On 15 October 2015, nursing was added to the Home Office shortage occupation list. As an interim measure, this change will temporarily ease the immigration requirements for Tier 2 (General) visa applications whilst the Migration Advisory Committee (MAC) conducts a review of the supply of nurses. Following this, the MAC will decide whether nursing should remain on the shortage occupation list.
In the past few months, hospitals such as the Newcastle upon Tyne hospital NHS foundation trust have suffered as a result of the Home Office’s refusal of 85 certificates of sponsorship that non-EU nurses needed to enter the UK to work. In turn, these refusals have had a negative impact on the welfare and safety of hospital patients who are in desperate need of care. That is why the Newcastle trust, along with 9 other hospital trusts in the UK, wrote a letter to the Home Secretary, Theresa May, seeking the easing of immigration rules for nurses.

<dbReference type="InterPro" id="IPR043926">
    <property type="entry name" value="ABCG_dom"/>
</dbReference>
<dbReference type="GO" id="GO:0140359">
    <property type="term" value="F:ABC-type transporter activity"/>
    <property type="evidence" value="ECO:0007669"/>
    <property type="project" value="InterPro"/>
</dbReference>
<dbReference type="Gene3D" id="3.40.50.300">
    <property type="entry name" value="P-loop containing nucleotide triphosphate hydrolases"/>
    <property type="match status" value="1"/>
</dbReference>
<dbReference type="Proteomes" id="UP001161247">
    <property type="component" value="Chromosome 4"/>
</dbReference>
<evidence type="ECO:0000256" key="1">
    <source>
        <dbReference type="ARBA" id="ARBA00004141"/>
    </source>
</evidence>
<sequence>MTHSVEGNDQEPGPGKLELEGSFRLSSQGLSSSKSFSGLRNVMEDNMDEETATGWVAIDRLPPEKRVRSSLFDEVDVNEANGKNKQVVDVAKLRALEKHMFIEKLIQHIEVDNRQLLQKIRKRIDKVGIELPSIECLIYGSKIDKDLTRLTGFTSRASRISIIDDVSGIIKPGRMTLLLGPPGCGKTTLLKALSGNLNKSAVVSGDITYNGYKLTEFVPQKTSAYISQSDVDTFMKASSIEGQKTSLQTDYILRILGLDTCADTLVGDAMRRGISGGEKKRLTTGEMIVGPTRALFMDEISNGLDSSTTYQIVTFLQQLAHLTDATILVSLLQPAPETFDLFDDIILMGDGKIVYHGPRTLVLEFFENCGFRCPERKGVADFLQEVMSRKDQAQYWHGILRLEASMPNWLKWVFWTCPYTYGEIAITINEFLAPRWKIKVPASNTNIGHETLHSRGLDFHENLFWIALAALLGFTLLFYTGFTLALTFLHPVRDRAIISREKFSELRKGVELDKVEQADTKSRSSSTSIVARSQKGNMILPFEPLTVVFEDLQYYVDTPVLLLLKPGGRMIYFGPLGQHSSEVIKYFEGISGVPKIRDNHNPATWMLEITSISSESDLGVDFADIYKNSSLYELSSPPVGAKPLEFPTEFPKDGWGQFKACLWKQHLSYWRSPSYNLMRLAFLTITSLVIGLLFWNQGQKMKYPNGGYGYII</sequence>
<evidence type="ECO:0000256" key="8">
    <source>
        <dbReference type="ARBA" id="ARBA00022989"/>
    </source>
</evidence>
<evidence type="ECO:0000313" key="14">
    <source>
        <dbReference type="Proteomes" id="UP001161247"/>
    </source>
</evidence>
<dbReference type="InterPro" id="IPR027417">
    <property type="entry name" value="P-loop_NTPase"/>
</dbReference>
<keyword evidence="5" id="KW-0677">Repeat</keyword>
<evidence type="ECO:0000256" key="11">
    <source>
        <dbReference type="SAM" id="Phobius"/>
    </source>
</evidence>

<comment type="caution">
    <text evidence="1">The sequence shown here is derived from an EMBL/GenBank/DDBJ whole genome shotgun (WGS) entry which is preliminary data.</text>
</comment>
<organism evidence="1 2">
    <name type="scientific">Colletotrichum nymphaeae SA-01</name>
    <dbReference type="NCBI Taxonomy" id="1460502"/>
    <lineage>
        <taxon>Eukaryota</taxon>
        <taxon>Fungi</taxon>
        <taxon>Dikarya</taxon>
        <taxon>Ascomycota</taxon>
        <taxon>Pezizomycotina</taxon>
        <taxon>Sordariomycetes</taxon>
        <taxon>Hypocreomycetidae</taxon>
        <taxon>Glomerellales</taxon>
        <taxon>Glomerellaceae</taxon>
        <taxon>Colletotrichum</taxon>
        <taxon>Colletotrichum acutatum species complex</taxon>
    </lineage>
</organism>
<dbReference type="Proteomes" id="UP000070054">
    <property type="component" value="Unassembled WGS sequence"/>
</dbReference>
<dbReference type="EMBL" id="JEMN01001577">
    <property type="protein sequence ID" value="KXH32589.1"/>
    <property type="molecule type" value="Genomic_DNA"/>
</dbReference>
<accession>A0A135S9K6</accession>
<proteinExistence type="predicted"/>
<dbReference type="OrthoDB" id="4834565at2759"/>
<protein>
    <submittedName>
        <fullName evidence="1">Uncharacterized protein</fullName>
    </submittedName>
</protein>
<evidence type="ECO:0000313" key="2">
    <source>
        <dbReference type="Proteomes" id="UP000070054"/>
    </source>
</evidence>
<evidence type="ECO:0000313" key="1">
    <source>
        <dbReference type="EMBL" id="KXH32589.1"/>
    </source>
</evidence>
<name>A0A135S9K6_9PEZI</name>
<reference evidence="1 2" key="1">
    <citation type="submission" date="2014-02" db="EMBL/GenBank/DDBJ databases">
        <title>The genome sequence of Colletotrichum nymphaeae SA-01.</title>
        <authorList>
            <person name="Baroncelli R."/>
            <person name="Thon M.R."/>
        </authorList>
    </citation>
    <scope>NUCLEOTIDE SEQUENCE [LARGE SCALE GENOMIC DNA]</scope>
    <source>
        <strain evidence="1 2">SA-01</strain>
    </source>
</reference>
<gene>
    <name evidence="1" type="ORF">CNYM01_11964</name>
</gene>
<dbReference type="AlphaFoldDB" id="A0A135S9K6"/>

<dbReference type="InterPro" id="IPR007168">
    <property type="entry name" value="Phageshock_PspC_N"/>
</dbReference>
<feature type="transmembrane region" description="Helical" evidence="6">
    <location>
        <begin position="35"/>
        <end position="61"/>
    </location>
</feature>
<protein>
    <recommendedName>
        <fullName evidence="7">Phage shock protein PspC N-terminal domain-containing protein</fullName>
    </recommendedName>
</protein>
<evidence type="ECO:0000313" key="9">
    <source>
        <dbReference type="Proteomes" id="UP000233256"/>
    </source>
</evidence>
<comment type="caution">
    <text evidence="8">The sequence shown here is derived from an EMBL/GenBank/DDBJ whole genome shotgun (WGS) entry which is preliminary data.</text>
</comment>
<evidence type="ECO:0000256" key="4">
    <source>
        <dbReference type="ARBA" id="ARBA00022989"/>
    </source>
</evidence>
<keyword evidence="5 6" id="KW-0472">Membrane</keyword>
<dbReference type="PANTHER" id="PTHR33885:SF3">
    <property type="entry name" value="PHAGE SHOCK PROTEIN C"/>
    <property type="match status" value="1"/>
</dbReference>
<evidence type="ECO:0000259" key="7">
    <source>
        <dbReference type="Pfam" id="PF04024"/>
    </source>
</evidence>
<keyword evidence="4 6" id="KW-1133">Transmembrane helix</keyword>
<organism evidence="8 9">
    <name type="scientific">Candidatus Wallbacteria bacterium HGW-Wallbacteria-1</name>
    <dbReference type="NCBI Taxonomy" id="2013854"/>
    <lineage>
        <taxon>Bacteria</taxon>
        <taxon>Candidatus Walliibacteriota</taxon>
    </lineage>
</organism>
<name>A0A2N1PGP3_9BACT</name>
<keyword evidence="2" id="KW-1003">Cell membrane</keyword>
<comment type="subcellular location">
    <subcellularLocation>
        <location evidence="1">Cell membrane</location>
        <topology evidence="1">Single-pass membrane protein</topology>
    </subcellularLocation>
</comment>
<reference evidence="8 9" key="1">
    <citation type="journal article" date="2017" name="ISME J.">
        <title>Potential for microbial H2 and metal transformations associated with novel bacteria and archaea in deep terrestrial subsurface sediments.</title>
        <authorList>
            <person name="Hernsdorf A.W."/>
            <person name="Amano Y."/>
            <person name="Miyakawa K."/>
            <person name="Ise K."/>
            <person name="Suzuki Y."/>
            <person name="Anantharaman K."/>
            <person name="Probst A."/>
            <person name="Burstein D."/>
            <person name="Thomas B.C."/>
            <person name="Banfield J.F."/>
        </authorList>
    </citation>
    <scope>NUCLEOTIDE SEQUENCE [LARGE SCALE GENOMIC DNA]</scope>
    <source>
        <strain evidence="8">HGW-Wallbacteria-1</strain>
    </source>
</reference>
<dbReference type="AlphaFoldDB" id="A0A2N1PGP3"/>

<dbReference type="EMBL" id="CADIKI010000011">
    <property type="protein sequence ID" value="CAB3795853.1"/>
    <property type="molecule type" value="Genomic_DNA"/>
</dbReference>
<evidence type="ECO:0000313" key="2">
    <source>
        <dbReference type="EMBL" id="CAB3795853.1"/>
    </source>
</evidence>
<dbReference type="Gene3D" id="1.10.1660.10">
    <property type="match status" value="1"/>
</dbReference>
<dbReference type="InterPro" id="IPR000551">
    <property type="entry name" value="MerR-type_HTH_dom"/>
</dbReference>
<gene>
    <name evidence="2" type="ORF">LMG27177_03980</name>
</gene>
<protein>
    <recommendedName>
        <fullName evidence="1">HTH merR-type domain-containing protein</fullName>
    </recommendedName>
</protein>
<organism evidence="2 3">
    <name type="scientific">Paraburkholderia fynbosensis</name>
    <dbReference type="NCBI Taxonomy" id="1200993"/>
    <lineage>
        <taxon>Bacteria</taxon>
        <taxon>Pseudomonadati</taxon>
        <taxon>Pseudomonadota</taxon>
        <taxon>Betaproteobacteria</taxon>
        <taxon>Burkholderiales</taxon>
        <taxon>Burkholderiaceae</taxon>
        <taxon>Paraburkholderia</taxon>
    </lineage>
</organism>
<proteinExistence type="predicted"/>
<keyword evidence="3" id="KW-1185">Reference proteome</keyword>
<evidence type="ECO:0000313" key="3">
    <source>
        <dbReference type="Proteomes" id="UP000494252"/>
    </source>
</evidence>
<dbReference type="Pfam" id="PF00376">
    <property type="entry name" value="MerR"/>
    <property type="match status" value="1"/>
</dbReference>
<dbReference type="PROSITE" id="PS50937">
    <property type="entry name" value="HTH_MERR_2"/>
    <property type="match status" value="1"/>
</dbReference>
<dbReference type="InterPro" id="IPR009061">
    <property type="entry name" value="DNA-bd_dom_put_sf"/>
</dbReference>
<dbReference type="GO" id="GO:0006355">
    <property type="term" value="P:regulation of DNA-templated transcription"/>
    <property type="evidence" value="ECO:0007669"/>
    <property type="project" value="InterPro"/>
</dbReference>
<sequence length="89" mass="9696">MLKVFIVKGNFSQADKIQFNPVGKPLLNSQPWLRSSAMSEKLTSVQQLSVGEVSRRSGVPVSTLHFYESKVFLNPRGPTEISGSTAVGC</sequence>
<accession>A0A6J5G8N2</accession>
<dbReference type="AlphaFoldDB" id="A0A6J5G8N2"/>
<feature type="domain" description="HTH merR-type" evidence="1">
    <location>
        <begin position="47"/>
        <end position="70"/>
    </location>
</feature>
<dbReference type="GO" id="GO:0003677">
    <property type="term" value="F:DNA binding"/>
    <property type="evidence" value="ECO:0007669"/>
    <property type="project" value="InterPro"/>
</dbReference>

In response, a major reconsideration of the immigration rules has led to the addition of nurses to the shortage occupation list. Not only is this beneficial, by making it easier for nurses originating from outside the UK to enter the country for work, but it also exemplifies the government’s acknowledgement that the ongoing nurse shortage needs to be addressed urgently. Furthermore, research undertaken in care homes has shown that hiring nurses from overseas is a positive experience for both patients and wider society.
Ultimately, it seems nonsensical not to recognise nursing on the shortage occupation list, given the circumstances our country is in at present. Of course the UK should continue to train more nurses, but in the meantime, the decision to alter Tier 2 (General) immigration rules in order to ease the recruitment of overseas nurses will prove to be positive for both workers, patients, and the UK as a whole.